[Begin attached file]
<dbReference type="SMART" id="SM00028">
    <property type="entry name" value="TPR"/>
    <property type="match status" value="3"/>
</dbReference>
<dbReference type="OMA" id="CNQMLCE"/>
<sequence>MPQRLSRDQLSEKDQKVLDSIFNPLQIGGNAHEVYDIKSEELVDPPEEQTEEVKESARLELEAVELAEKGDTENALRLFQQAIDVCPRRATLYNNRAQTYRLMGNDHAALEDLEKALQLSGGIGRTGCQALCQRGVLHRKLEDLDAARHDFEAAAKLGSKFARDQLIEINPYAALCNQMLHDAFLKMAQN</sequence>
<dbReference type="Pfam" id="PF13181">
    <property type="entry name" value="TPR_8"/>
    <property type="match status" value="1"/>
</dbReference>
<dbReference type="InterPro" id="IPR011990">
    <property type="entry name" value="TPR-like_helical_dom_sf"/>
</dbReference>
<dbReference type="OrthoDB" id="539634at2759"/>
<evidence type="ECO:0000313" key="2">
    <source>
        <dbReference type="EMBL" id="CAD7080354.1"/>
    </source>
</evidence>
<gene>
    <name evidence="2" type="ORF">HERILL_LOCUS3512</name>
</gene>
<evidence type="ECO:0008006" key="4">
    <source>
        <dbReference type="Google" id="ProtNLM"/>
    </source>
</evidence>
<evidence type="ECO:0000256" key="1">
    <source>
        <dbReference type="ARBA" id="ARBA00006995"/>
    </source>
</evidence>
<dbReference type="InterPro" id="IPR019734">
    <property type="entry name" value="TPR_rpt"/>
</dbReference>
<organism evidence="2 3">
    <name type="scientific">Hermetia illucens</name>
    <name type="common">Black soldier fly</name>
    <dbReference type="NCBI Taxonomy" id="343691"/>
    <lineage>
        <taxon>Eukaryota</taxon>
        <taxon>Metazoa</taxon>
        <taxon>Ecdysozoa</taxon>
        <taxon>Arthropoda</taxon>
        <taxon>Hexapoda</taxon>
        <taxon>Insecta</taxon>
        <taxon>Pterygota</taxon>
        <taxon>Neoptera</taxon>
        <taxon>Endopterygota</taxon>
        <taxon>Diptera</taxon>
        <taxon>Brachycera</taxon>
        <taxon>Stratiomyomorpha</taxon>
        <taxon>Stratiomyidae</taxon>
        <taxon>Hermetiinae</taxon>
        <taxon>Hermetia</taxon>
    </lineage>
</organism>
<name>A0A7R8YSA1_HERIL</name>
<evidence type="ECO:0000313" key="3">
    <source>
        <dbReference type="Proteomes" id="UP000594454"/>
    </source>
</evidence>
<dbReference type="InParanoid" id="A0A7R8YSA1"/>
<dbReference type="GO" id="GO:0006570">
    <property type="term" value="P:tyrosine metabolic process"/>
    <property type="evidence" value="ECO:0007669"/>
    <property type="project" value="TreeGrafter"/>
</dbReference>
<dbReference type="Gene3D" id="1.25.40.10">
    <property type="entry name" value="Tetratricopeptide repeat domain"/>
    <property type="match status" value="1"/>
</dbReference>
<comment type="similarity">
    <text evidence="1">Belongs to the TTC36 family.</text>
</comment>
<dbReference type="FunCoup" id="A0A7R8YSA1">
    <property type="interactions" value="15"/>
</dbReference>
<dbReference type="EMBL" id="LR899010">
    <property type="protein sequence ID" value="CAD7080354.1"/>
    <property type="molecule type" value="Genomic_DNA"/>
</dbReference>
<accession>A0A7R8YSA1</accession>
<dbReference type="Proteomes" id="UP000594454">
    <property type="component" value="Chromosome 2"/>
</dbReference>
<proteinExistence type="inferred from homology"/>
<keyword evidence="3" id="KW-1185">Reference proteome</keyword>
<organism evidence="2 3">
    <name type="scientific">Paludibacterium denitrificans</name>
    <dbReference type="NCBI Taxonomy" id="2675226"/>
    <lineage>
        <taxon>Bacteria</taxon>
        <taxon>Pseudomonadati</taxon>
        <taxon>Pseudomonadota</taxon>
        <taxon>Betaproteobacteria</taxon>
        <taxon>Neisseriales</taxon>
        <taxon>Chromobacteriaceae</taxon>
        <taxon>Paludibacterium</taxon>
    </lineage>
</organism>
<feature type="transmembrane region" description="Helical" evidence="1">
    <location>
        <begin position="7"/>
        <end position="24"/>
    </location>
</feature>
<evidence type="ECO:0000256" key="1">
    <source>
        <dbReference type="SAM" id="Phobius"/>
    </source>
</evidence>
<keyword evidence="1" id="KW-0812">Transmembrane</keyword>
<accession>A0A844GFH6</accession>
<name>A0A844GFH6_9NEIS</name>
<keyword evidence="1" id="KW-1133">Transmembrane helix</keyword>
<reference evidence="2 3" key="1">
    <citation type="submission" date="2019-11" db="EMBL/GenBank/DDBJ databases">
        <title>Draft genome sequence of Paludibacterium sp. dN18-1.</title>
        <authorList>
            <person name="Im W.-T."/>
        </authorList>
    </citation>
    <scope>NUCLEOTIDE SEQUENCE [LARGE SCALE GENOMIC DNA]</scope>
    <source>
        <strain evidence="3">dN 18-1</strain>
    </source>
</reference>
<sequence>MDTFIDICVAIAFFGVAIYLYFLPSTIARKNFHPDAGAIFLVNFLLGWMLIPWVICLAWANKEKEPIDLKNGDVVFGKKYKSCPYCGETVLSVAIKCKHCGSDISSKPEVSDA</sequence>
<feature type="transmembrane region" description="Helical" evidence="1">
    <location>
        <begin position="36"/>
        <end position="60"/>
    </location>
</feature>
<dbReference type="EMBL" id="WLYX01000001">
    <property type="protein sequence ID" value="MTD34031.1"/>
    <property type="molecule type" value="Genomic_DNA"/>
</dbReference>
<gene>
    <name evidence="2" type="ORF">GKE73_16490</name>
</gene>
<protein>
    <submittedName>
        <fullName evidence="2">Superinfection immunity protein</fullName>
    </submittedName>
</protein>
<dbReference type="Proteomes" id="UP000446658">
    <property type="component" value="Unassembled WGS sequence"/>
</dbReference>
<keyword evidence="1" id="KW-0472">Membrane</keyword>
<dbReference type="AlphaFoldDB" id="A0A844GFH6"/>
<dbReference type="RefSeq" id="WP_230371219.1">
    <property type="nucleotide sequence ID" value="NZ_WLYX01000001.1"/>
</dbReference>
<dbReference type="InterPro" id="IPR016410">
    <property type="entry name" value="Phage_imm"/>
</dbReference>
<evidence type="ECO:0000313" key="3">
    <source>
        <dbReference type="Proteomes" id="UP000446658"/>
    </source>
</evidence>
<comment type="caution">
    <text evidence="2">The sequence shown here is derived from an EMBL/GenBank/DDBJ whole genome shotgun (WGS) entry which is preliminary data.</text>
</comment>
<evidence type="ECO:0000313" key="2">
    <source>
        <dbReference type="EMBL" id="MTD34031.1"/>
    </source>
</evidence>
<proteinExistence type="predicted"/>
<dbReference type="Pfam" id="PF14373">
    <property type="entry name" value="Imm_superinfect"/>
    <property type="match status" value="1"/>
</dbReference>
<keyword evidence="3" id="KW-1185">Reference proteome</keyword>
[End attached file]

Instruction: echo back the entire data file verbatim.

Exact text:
<dbReference type="SMART" id="SM00028">
    <property type="entry name" value="TPR"/>
    <property type="match status" value="3"/>
</dbReference>
<dbReference type="OMA" id="CNQMLCE"/>
<sequence>MPQRLSRDQLSEKDQKVLDSIFNPLQIGGNAHEVYDIKSEELVDPPEEQTEEVKESARLELEAVELAEKGDTENALRLFQQAIDVCPRRATLYNNRAQTYRLMGNDHAALEDLEKALQLSGGIGRTGCQALCQRGVLHRKLEDLDAARHDFEAAAKLGSKFARDQLIEINPYAALCNQMLHDAFLKMAQN</sequence>
<dbReference type="Pfam" id="PF13181">
    <property type="entry name" value="TPR_8"/>
    <property type="match status" value="1"/>
</dbReference>
<dbReference type="InterPro" id="IPR011990">
    <property type="entry name" value="TPR-like_helical_dom_sf"/>
</dbReference>
<dbReference type="OrthoDB" id="539634at2759"/>
<evidence type="ECO:0000313" key="2">
    <source>
        <dbReference type="EMBL" id="CAD7080354.1"/>
    </source>
</evidence>
<gene>
    <name evidence="2" type="ORF">HERILL_LOCUS3512</name>
</gene>
<evidence type="ECO:0008006" key="4">
    <source>
        <dbReference type="Google" id="ProtNLM"/>
    </source>
</evidence>
<evidence type="ECO:0000256" key="1">
    <source>
        <dbReference type="ARBA" id="ARBA00006995"/>
    </source>
</evidence>
<dbReference type="InterPro" id="IPR019734">
    <property type="entry name" value="TPR_rpt"/>
</dbReference>
<organism evidence="2 3">
    <name type="scientific">Hermetia illucens</name>
    <name type="common">Black soldier fly</name>
    <dbReference type="NCBI Taxonomy" id="343691"/>
    <lineage>
        <taxon>Eukaryota</taxon>
        <taxon>Metazoa</taxon>
        <taxon>Ecdysozoa</taxon>
        <taxon>Arthropoda</taxon>
        <taxon>Hexapoda</taxon>
        <taxon>Insecta</taxon>
        <taxon>Pterygota</taxon>
        <taxon>Neoptera</taxon>
        <taxon>Endopterygota</taxon>
        <taxon>Diptera</taxon>
        <taxon>Brachycera</taxon>
        <taxon>Stratiomyomorpha</taxon>
        <taxon>Stratiomyidae</taxon>
        <taxon>Hermetiinae</taxon>
        <taxon>Hermetia</taxon>
    </lineage>
</organism>
<name>A0A7R8YSA1_HERIL</name>
<evidence type="ECO:0000313" key="3">
    <source>
        <dbReference type="Proteomes" id="UP000594454"/>
    </source>
</evidence>
<dbReference type="InParanoid" id="A0A7R8YSA1"/>
<dbReference type="GO" id="GO:0006570">
    <property type="term" value="P:tyrosine metabolic process"/>
    <property type="evidence" value="ECO:0007669"/>
    <property type="project" value="TreeGrafter"/>
</dbReference>
<dbReference type="Gene3D" id="1.25.40.10">
    <property type="entry name" value="Tetratricopeptide repeat domain"/>
    <property type="match status" value="1"/>
</dbReference>
<comment type="similarity">
    <text evidence="1">Belongs to the TTC36 family.</text>
</comment>
<dbReference type="FunCoup" id="A0A7R8YSA1">
    <property type="interactions" value="15"/>
</dbReference>
<dbReference type="EMBL" id="LR899010">
    <property type="protein sequence ID" value="CAD7080354.1"/>
    <property type="molecule type" value="Genomic_DNA"/>
</dbReference>
<accession>A0A7R8YSA1</accession>
<dbReference type="Proteomes" id="UP000594454">
    <property type="component" value="Chromosome 2"/>
</dbReference>
<proteinExistence type="inferred from homology"/>
<keyword evidence="3" id="KW-1185">Reference proteome</keyword>
<organism evidence="2 3">
    <name type="scientific">Paludibacterium denitrificans</name>
    <dbReference type="NCBI Taxonomy" id="2675226"/>
    <lineage>
        <taxon>Bacteria</taxon>
        <taxon>Pseudomonadati</taxon>
        <taxon>Pseudomonadota</taxon>
        <taxon>Betaproteobacteria</taxon>
        <taxon>Neisseriales</taxon>
        <taxon>Chromobacteriaceae</taxon>
        <taxon>Paludibacterium</taxon>
    </lineage>
</organism>
<feature type="transmembrane region" description="Helical" evidence="1">
    <location>
        <begin position="7"/>
        <end position="24"/>
    </location>
</feature>
<evidence type="ECO:0000256" key="1">
    <source>
        <dbReference type="SAM" id="Phobius"/>
    </source>
</evidence>
<keyword evidence="1" id="KW-0812">Transmembrane</keyword>
<accession>A0A844GFH6</accession>
<name>A0A844GFH6_9NEIS</name>
<keyword evidence="1" id="KW-1133">Transmembrane helix</keyword>
<reference evidence="2 3" key="1">
    <citation type="submission" date="2019-11" db="EMBL/GenBank/DDBJ databases">
        <title>Draft genome sequence of Paludibacterium sp. dN18-1.</title>
        <authorList>
            <person name="Im W.-T."/>
        </authorList>
    </citation>
    <scope>NUCLEOTIDE SEQUENCE [LARGE SCALE GENOMIC DNA]</scope>
    <source>
        <strain evidence="3">dN 18-1</strain>
    </source>
</reference>
<sequence>MDTFIDICVAIAFFGVAIYLYFLPSTIARKNFHPDAGAIFLVNFLLGWMLIPWVICLAWANKEKEPIDLKNGDVVFGKKYKSCPYCGETVLSVAIKCKHCGSDISSKPEVSDA</sequence>
<feature type="transmembrane region" description="Helical" evidence="1">
    <location>
        <begin position="36"/>
        <end position="60"/>
    </location>
</feature>
<dbReference type="EMBL" id="WLYX01000001">
    <property type="protein sequence ID" value="MTD34031.1"/>
    <property type="molecule type" value="Genomic_DNA"/>
</dbReference>
<gene>
    <name evidence="2" type="ORF">GKE73_16490</name>
</gene>
<protein>
    <submittedName>
        <fullName evidence="2">Superinfection immunity protein</fullName>
    </submittedName>
</protein>
<dbReference type="Proteomes" id="UP000446658">
    <property type="component" value="Unassembled WGS sequence"/>
</dbReference>
<keyword evidence="1" id="KW-0472">Membrane</keyword>
<dbReference type="AlphaFoldDB" id="A0A844GFH6"/>
<dbReference type="RefSeq" id="WP_230371219.1">
    <property type="nucleotide sequence ID" value="NZ_WLYX01000001.1"/>
</dbReference>
<dbReference type="InterPro" id="IPR016410">
    <property type="entry name" value="Phage_imm"/>
</dbReference>
<evidence type="ECO:0000313" key="3">
    <source>
        <dbReference type="Proteomes" id="UP000446658"/>
    </source>
</evidence>
<comment type="caution">
    <text evidence="2">The sequence shown here is derived from an EMBL/GenBank/DDBJ whole genome shotgun (WGS) entry which is preliminary data.</text>
</comment>
<evidence type="ECO:0000313" key="2">
    <source>
        <dbReference type="EMBL" id="MTD34031.1"/>
    </source>
</evidence>
<proteinExistence type="predicted"/>
<dbReference type="Pfam" id="PF14373">
    <property type="entry name" value="Imm_superinfect"/>
    <property type="match status" value="1"/>
</dbReference>
<keyword evidence="3" id="KW-1185">Reference proteome</keyword>